Weekly Weather Event -Week of Jan. 20January 24, 2020
Winter Weather Advisories are in effect Friday night into Saturday for portions of southeast Wisconsin near the Milwaukee area and northeast Illinois. An estimated 3 to 6 inches of snow are expected to fall in this region with a potential for a wintery mix of snow and rain. Periods of moderate to heavy snowfall may also reduce visibility to less than a mile.
The National Weather Service issues winter weather advisories “for accumulations of snow, freezing rain, freezing drizzle, and sleet which will cause significant inconveniences and, if caution is not exercised, could lead to life-threatening situations.” The difference between the various types of frozen precipitation listed lies in the temperature of the air between the clouds and the ground. If the entire layer of air between the cloud and the ground remains below freezing, precipitation will reach the ground as snow.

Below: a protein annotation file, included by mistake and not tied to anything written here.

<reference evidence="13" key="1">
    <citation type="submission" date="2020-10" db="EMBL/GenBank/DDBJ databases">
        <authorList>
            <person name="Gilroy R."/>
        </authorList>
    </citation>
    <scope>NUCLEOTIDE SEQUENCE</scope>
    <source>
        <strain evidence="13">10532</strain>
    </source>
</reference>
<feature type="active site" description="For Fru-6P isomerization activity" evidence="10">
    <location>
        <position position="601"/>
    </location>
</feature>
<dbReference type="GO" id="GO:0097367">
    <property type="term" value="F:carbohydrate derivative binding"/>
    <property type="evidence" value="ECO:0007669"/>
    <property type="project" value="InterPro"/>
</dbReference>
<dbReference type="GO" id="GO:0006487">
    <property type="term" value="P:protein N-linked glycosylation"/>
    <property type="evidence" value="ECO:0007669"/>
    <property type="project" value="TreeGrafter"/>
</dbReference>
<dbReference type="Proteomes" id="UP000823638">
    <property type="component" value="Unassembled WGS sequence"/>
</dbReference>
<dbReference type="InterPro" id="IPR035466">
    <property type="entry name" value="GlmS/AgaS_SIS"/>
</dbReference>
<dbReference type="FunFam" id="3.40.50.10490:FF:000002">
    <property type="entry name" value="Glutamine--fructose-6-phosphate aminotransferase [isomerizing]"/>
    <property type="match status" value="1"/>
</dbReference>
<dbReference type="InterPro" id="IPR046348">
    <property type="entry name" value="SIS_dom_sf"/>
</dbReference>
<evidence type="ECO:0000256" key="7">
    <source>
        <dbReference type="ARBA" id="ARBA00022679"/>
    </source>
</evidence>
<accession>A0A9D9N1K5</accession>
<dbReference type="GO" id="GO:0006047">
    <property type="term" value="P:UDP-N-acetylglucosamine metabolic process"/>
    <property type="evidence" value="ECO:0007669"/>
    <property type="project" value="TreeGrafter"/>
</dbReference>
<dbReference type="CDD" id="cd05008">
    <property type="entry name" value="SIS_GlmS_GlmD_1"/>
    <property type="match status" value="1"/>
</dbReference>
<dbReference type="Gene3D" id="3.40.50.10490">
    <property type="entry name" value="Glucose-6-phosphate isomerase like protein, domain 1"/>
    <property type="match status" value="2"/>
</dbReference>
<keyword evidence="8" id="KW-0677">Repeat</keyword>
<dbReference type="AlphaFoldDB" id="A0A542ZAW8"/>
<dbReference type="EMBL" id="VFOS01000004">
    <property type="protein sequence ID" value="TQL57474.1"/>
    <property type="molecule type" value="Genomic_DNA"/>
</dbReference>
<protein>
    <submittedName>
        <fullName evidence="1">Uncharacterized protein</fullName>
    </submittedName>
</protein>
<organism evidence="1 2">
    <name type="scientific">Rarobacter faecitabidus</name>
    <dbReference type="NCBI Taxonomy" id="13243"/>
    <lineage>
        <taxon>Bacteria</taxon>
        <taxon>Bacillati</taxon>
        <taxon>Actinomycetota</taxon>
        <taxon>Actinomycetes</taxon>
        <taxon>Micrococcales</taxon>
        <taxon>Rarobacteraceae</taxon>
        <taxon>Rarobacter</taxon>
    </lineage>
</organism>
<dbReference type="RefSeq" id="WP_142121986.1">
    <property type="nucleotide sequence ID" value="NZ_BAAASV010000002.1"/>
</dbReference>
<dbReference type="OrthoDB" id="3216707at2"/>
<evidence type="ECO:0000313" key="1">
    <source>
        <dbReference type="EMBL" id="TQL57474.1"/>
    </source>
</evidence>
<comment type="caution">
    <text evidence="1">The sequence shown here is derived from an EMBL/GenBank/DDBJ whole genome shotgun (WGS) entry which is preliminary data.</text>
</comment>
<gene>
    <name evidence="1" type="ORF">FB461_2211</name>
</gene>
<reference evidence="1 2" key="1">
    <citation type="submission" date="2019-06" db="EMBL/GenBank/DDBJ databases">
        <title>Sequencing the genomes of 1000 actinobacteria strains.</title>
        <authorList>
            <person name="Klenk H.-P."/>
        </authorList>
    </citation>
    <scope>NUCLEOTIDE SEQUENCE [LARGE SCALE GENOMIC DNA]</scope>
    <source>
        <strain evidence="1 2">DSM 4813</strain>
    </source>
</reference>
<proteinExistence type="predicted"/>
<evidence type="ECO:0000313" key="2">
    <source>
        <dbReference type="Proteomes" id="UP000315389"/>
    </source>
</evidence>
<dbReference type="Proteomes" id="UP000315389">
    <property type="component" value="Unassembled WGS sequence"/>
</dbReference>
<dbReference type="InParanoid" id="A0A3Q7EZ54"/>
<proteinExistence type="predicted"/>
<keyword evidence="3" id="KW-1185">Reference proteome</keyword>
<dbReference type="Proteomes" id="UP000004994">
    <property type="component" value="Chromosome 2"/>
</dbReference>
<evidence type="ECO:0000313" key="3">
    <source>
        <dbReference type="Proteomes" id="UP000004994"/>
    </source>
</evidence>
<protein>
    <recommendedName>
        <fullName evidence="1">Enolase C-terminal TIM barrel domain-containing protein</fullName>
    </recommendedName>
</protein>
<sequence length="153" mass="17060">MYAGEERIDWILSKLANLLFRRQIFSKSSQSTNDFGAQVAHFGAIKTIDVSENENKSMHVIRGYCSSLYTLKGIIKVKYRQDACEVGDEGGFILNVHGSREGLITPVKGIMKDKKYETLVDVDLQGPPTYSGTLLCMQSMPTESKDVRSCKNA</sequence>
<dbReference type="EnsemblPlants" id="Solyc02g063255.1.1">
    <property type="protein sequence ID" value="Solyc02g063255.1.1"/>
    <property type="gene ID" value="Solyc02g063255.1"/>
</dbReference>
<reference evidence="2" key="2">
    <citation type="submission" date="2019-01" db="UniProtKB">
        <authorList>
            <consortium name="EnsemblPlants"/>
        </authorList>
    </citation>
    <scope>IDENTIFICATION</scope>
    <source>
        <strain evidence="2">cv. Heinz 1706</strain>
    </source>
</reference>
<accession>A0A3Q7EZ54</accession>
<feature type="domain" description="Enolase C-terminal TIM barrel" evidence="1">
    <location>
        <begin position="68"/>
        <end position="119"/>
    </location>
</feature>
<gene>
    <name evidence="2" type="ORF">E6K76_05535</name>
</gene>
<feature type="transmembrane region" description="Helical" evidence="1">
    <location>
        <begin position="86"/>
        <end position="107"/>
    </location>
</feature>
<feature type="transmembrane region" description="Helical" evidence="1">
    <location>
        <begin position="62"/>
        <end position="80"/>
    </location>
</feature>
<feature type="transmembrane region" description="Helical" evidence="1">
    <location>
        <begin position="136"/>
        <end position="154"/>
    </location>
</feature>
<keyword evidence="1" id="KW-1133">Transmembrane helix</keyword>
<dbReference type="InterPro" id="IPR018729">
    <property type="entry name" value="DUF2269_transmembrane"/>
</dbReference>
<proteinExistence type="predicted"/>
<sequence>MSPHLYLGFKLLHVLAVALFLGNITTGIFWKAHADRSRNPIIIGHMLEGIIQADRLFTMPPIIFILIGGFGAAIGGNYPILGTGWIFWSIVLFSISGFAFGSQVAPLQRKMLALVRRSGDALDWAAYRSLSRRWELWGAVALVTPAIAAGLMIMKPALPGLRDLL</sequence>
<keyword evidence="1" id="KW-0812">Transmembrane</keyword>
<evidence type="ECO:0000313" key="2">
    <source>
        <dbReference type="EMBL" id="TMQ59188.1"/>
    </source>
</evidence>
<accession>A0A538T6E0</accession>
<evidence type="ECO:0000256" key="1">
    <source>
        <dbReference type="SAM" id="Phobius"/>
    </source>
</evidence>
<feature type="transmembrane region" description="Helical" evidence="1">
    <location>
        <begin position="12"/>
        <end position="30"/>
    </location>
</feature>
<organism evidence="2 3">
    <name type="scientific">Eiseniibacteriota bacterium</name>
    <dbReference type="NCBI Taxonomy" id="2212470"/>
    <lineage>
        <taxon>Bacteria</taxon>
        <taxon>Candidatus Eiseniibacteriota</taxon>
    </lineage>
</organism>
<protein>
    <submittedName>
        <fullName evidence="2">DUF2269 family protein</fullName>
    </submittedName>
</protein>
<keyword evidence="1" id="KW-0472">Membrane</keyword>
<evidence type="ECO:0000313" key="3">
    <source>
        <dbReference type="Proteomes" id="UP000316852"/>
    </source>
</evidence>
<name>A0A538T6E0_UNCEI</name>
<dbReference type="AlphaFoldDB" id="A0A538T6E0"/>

Sleet and freezing rain are formed by a similar process, though these types of precipitation are distinct and have different end results. Occasionally, snowflakes will encounter a relatively thin layer in the atmosphere that is above freezing, and they will melt into raindrops. Sleet is formed when these raindrops meet a layer of air below freezing and refreeze into pellets of ice before reaching the ground. In contrast, freezing rain occurs when these raindrops fall through a layer of colder air but remain liquid until they come in contact with the ground.
Freezing rain is often considered the most dangerous form of frozen precipitation as it can create a solid sheet of ice on roads or accumulate on powerlines. Though not expected in the areas mentioned, all forms of frozen precipitation can result in slick roads and dangerous driving conditions. Drivers should take appropriate caution when on the roads.